Things I Am Not Sick Of

... Or rather, people I am not sick of, specifically three of them (Link:)

After learning that battered women in Philadelphia are largely responsible for serving their attackers with court stay-away orders, aghast City Council members yesterday called upon the Committee on Public Safety to explore alternatives to a process they deemed dangerous for abuse victims.

"The current system . . . is absolutely preposterous and untenable," Councilman Bill Green said in a statement. "Not only are we causing the abuse victim additional mental anguish, but we are placing the victim in additional danger of physical harm."

Green, along with Council members Maria Quinones Sanchez, Curtis Jones Jr. and Blondell Reynolds Brown, introduced a resolution authorizing the safety committee to hold hearings on the service of protection-from-abuse orders, or PFAs.

Yesterday's resolution was prompted by a Daily News series on domestic violence that ran in late December.

The series followed one victim's exhausting and frightening quest to serve her alleged attacker with a temporary PFA issued by Family Court.

Quinones Sanchez, Green, and Jones, Jr. To paraphrase my hero, Ronald Reagan, there they go again.

Basically, we have a stupid, asinine law that women who get protective orders against their abusers must... actually serve those orders themselves. If women felt like they were in danger, they could call 911 and get police to accompany them, which about half do.

I am sure calling 911 is a barrier for some women in the first place. And, even if the police do a good job of accompanying them whenever they are asked, it is ridiculous that we are putting abused women in the position where they have to unnecessarily confront their alleged abuser.

We have some good Councilpeople who have served for a while (Kenney, Tasco, Goode, etc.), but sometimes bringing in new people is simply helpful because they can look at stupid things that have gone for a long time, and simply say "WTF?"

My BFF, Donna Miller, is chair of the Public Safety Committee, and yet to set hearings. Hopefully this happens soon.

Nice job, Daily News. This is just another example of how important local print media can be.


Update: Please see the comments below from Seth Levi, from Councilman Green's office, who clarifies (and corrects me, on) what exactly happens when woman get protective orders.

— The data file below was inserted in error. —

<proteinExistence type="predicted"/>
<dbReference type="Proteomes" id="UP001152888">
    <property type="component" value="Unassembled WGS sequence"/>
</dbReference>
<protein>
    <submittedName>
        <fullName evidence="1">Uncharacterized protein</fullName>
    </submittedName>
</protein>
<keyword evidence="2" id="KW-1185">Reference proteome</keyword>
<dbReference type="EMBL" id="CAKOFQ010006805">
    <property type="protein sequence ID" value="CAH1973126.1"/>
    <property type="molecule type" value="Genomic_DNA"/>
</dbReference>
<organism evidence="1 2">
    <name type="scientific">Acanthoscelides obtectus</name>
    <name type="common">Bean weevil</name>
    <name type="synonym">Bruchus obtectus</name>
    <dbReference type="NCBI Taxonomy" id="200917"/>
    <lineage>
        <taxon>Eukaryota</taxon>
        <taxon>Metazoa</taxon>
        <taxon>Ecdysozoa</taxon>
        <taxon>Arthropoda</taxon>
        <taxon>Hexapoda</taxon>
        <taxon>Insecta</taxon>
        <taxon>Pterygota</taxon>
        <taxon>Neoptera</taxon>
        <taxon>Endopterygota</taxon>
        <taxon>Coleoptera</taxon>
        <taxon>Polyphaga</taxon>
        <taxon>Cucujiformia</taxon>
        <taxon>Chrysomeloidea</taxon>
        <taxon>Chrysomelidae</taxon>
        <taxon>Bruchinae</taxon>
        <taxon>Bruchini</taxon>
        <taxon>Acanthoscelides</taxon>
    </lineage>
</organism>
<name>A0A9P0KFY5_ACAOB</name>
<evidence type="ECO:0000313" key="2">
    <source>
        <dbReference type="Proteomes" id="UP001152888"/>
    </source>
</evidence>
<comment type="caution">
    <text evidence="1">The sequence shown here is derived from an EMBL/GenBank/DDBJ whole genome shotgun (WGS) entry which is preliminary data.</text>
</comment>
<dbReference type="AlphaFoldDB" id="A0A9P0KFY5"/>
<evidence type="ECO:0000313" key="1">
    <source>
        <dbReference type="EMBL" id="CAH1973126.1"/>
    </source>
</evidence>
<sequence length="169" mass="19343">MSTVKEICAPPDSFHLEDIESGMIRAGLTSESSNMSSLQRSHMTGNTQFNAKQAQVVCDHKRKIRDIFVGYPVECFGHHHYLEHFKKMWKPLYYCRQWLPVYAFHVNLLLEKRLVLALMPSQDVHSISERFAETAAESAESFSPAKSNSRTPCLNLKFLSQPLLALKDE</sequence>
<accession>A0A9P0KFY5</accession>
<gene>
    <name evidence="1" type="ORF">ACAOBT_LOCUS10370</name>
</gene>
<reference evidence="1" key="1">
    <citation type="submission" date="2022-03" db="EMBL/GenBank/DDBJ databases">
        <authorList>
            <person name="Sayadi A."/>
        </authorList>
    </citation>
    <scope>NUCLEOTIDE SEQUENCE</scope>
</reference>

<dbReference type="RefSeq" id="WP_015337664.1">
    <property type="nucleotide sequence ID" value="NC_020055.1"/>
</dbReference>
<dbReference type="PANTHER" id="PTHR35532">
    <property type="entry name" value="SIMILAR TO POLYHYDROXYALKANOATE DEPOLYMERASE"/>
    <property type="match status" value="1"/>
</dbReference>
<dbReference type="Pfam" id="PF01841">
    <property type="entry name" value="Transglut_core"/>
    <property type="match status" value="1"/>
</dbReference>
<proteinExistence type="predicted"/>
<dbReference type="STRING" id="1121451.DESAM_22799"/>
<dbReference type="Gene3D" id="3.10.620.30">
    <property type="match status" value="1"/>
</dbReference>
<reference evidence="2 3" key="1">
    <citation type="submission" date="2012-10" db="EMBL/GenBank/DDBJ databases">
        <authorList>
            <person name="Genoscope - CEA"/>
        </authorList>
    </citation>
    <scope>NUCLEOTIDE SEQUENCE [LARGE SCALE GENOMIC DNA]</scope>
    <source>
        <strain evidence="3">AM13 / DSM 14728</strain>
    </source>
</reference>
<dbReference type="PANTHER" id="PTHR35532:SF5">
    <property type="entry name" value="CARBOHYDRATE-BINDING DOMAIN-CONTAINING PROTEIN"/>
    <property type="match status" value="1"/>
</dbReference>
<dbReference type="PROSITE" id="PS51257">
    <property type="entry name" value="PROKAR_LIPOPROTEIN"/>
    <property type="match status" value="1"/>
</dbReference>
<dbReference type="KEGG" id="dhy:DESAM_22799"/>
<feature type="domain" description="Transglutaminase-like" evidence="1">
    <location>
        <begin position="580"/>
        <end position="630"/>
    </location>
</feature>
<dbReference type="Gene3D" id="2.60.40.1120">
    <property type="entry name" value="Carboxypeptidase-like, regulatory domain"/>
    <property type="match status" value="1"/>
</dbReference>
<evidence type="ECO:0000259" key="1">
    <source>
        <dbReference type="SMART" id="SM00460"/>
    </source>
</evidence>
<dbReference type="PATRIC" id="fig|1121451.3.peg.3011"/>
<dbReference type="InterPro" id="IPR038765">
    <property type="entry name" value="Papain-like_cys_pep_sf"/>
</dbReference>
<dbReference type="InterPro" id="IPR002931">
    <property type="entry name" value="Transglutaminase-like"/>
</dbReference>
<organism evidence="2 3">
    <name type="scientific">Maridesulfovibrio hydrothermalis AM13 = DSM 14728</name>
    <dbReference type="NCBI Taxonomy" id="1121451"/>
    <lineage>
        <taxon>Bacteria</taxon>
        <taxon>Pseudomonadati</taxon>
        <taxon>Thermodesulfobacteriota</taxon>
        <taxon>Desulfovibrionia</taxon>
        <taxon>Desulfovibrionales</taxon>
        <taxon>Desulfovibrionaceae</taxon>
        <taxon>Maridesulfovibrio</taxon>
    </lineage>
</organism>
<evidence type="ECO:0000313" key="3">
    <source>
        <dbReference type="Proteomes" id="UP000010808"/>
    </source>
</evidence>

Yeah, new councilmembers -

Yeah, new councilmembers - again.

I really am not trying to steer this back to boring petitions challenges but the connection here is really weird so please excuse me.

I attended kbojar's fundraiser for Vanessa Brown and Vanessa amongst other things is someone who has unfortunately been forced to serve an abuser in just such a manner. She is actually a very inspiring and moving speaker on the subject and has a couple of interesting ideas i wish I could recall right now about how to change the process. She also however specifically mentioned having flashbacks to the process of serving the court order for protection to an ex when she had to serve her challenge to her electoral opponent's petitions and spoke quite eloquently on the parallels.

I will say it was one of the more moving points she made at the event.

Anyhoo, back to the really stupid policy the city should have changed years ago vis-a-vis victims of abuse.
MrLuigi, my cat, actually only types half as badly as I do.



Thanks for raising this important issue.

I would like to clarify a few points you made.

While the police are not obligated to serve protection orders, it is our understanding that when asked, the police are extremely responsive to the abuse victim’s needs. For this, we are truly appreciative. Unfortunately, because of the large volume of orders and the informality of the requests, the police are unable to serve all the orders as expeditiously as the law requires.

It is also our understanding that people call 911 with a fabricated complaint to get the police onsite to serve the protection order because they are unaware that they could go to the police for help serving the complaint. They do this because the current system does not adequately educate victims to all of their options.

Victims are not required to serve orders themselves – any competent adult may do it. However, as there is small window of time to serve the order – 48 hours – many victims feel pressured to serve the order themselves rather than lose time looking for someone else to do it. While there are professional services that will serve the orders, many cannot afford to pay the associated fee.

The purpose of our resolution is to hold a committee hearing where we bring together all of the affected stakeholders – victims, police and courts – so that we can craft a solution that best fits Philadelphia.

If anyone is interested in testifying, please contact our office: 215-686-3420 and ask for Seth or Lauren.

Seth Levi
Office of Councilman Bill Green

Thanks for the info Seth.

Thanks for the info Seth.

Taser Ban Repeal?

Maybe the City can also look at the stupid Taser Ban, which seems to not have caught on nationwide as it was hoped-for when it was passed. Instead of carrying a Taser when you serve that protection order, you now have to bring a more lethal form of deterrent or hire a bodyguard; since we all know the people who get served these kinds of orders are nuts and are likely to explode with rage when they get served.

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